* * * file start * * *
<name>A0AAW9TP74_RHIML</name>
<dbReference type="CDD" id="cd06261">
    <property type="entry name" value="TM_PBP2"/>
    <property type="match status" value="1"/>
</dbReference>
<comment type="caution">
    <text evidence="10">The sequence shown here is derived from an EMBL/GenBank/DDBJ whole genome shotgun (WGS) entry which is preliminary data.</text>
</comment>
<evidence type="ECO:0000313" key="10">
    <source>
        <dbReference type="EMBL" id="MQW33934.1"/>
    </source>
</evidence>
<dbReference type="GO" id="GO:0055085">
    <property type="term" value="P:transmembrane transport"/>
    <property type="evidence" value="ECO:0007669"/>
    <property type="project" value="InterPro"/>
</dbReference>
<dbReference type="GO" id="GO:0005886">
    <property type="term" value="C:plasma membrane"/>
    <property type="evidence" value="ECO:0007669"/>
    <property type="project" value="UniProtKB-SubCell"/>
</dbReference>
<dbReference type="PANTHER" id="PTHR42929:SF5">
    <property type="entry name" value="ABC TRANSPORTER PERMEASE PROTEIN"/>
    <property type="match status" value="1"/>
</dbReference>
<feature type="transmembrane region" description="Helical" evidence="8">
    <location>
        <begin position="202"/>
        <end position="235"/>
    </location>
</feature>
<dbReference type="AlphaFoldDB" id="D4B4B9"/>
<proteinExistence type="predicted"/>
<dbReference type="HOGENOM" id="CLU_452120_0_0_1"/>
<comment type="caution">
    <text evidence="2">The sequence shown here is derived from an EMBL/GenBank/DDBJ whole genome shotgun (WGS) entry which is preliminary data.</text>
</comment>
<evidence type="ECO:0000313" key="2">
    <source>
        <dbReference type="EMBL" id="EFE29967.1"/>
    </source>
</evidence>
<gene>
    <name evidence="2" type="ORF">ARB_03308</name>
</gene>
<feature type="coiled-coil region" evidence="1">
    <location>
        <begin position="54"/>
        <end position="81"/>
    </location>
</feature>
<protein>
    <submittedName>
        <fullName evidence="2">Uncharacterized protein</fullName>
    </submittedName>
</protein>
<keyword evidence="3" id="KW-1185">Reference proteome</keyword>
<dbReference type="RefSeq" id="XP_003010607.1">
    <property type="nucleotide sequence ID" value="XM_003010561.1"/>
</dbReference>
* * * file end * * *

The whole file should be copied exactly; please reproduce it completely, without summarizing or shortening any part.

<name>A0AAW9TP74_RHIML</name>
<dbReference type="CDD" id="cd06261">
    <property type="entry name" value="TM_PBP2"/>
    <property type="match status" value="1"/>
</dbReference>
<comment type="caution">
    <text evidence="10">The sequence shown here is derived from an EMBL/GenBank/DDBJ whole genome shotgun (WGS) entry which is preliminary data.</text>
</comment>
<evidence type="ECO:0000313" key="10">
    <source>
        <dbReference type="EMBL" id="MQW33934.1"/>
    </source>
</evidence>
<dbReference type="GO" id="GO:0055085">
    <property type="term" value="P:transmembrane transport"/>
    <property type="evidence" value="ECO:0007669"/>
    <property type="project" value="InterPro"/>
</dbReference>
<dbReference type="GO" id="GO:0005886">
    <property type="term" value="C:plasma membrane"/>
    <property type="evidence" value="ECO:0007669"/>
    <property type="project" value="UniProtKB-SubCell"/>
</dbReference>
<dbReference type="PANTHER" id="PTHR42929:SF5">
    <property type="entry name" value="ABC TRANSPORTER PERMEASE PROTEIN"/>
    <property type="match status" value="1"/>
</dbReference>
<feature type="transmembrane region" description="Helical" evidence="8">
    <location>
        <begin position="202"/>
        <end position="235"/>
    </location>
</feature>
<dbReference type="AlphaFoldDB" id="D4B4B9"/>
<proteinExistence type="predicted"/>
<dbReference type="HOGENOM" id="CLU_452120_0_0_1"/>
<comment type="caution">
    <text evidence="2">The sequence shown here is derived from an EMBL/GenBank/DDBJ whole genome shotgun (WGS) entry which is preliminary data.</text>
</comment>
<evidence type="ECO:0000313" key="2">
    <source>
        <dbReference type="EMBL" id="EFE29967.1"/>
    </source>
</evidence>
<gene>
    <name evidence="2" type="ORF">ARB_03308</name>
</gene>
<feature type="coiled-coil region" evidence="1">
    <location>
        <begin position="54"/>
        <end position="81"/>
    </location>
</feature>
<protein>
    <submittedName>
        <fullName evidence="2">Uncharacterized protein</fullName>
    </submittedName>
</protein>
<keyword evidence="3" id="KW-1185">Reference proteome</keyword>
<dbReference type="RefSeq" id="XP_003010607.1">
    <property type="nucleotide sequence ID" value="XM_003010561.1"/>
</dbReference>